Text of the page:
from the


from the Top of the Mind


from the
Top of the Mind

“Dr. Crawford’s presentation was the highlight of the conference and a much needed reminder for all of us (especially nurses) to keep it all balanced. Bill’s psychology background surely protruded through his messages and I know it was well-received by all!”

Nancy Perovic, RN, BSN
University Of Chicago Hospitals, Chicago, IL

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“In order to deal with difficult people effectively, we must be coming from the ‘effective’ (versus the reactive) brain.”
~ Bill Crawford

6 Steps to Dealing with Difficult People – Step One

I’m sure that we all have had the experience of trying to deal with someone who is being “difficult” with little success. We are concerned (worried, frustrated) about some behavior of theirs, and rather than hear our concern as valuable information, they tend to defend the very behavior that we want them to change. Sadly, this triggers more frustration on our part, and we find ourselves caught in an ever-escalating cycle that only makes the situation worse.

I have created a six-step model for addressing this problem that I call the “Six Blocks or Obstacles to Effective Communication and Influence and the Antidote to Each.” The first block may be our state of mind. In other words, in order to be effective with people who are being difficult, we must first ensure that we are not engaging them in a way that only makes them more resistant.

In my “Life from the Top of the Mind” system, I use brain science to both understand the problem and offer a solution, which means that the first step in this model is to ensure that we are coming from the neocortex, or the upper 80% of our brain. You see, this upper brain (what I call “The Top of the Mind”) is the purposeful, intelligent, creative brain. This means that in order for us to draw on our clarity, confidence, and creativity, we must be able to go into the conversation in the Top of the Mind and be able to stay there while they are being difficult!

Of course, this is easier said than done, because for as long as we have been on the planet, we have been reacting to difficult people by becoming stressed, frustrated, angry, and/or worried. We all have some significant neural pathways that will take us to the lower reactive brain (the brainstem) when faced with a difficult person, and this will continue to limit our effectiveness unless we take charge of the process.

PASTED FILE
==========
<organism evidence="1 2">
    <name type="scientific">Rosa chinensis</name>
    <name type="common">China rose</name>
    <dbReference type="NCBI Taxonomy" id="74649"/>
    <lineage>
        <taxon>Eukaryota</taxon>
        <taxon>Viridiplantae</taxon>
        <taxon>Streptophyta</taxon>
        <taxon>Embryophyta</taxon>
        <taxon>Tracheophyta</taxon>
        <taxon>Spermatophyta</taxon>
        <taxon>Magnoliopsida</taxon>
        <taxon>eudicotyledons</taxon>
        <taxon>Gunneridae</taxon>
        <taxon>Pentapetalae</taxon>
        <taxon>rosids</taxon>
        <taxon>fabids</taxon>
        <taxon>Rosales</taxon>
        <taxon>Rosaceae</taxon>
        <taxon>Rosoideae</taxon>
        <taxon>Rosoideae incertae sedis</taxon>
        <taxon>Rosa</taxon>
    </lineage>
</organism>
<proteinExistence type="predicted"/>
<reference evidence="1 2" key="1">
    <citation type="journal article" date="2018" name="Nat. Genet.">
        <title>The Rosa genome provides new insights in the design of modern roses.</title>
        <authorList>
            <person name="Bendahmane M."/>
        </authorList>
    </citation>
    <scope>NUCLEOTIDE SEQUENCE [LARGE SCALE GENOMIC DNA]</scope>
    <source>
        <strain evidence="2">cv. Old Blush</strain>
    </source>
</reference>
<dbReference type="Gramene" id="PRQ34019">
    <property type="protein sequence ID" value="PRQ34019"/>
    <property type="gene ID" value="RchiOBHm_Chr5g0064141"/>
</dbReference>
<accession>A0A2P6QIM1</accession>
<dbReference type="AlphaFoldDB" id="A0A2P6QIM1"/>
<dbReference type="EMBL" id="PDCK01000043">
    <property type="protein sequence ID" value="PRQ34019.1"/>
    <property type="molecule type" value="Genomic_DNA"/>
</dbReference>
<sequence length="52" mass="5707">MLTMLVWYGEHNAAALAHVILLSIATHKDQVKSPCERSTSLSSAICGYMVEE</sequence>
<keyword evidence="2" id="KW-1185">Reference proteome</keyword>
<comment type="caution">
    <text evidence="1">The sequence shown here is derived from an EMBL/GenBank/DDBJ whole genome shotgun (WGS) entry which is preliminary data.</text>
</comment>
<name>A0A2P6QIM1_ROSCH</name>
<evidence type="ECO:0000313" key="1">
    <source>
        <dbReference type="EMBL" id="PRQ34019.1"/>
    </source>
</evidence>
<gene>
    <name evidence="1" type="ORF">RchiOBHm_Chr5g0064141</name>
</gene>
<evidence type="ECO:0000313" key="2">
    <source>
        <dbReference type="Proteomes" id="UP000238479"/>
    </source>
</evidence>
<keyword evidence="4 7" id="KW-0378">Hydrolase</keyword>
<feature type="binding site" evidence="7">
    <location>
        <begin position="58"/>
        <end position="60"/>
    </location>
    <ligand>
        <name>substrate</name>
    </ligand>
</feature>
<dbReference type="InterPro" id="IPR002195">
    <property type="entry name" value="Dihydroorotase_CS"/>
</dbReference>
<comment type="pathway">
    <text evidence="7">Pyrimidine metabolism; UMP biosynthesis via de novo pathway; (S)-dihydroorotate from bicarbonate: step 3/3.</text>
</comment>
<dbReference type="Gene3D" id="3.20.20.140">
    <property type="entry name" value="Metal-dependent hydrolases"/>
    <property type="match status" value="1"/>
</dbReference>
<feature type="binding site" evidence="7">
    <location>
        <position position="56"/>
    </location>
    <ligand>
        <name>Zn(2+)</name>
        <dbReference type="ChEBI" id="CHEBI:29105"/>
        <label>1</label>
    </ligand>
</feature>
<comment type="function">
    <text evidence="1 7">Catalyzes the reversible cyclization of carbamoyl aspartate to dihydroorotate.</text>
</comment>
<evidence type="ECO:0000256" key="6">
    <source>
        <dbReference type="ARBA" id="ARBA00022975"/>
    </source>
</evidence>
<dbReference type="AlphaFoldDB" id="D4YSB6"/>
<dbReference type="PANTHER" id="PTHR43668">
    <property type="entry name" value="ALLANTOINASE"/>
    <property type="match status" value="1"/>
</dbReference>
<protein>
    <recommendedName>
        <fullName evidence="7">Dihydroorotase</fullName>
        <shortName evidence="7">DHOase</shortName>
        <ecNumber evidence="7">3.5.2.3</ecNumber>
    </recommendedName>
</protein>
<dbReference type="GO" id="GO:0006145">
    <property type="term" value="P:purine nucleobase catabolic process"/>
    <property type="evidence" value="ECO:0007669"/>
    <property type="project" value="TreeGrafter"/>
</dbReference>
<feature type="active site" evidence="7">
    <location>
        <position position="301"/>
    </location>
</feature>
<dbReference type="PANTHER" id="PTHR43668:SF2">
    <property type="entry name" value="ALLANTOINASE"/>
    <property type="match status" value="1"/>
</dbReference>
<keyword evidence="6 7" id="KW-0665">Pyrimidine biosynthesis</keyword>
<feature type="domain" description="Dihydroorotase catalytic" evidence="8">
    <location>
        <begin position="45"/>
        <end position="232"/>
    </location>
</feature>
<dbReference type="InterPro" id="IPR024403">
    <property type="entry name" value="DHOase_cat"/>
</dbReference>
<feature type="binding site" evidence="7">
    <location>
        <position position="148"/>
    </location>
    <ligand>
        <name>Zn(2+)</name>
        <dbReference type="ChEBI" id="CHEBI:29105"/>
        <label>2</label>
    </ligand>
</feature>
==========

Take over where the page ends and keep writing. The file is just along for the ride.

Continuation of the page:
Notice that I’m speaking of us taking charge of the way our brain is interpreting the situation and the qualities and characteristics that we are bringing to the interaction first before we try to influence them. There is new science in this area that is called “interpersonal neurobiology” which speaks to how one brain can influence another. This means that if we are not careful (full of care versus worried), their brainstem (which is where their difficult behavior is coming from) will throw us into our brainstem, and a “cycle of conflict” will be created.

In other words, if we go into a conversation with one of these people worried, stressed, or frustrated… or, if we get triggered in the middle of the interaction, not only will our lower brain response block our ability to access our clarity, confidence, and creativity, they will interpret our negative reaction as criticism, and become even more difficult.

Therefore, the first step in my six-step model is to ensure that we are taking 100% responsibility for our “ability to respond.” Or, put another way, that we are going into the conversation centered and balanced, much like an Aikido master, and ensuring that we stay this way, regardless of what they do or say. This is certainly easier said than done due to our old habits, and the neural pathways that have been formed in the past. However, it is a crucial, first step to becoming more effective with people like this.

Of course, it is only the first step, which means that, while necessary, it isn’t sufficient to producing change. This is why I have created my six-step model which is designed to move the conversation along in a way that does allow us to become more influential in the relationship. Next week, I will describe “step two” of this process, and I invite your questions or concerns as we learn more and more about the neuroscience of communication and influence.

~ All the best, Dr. Bill

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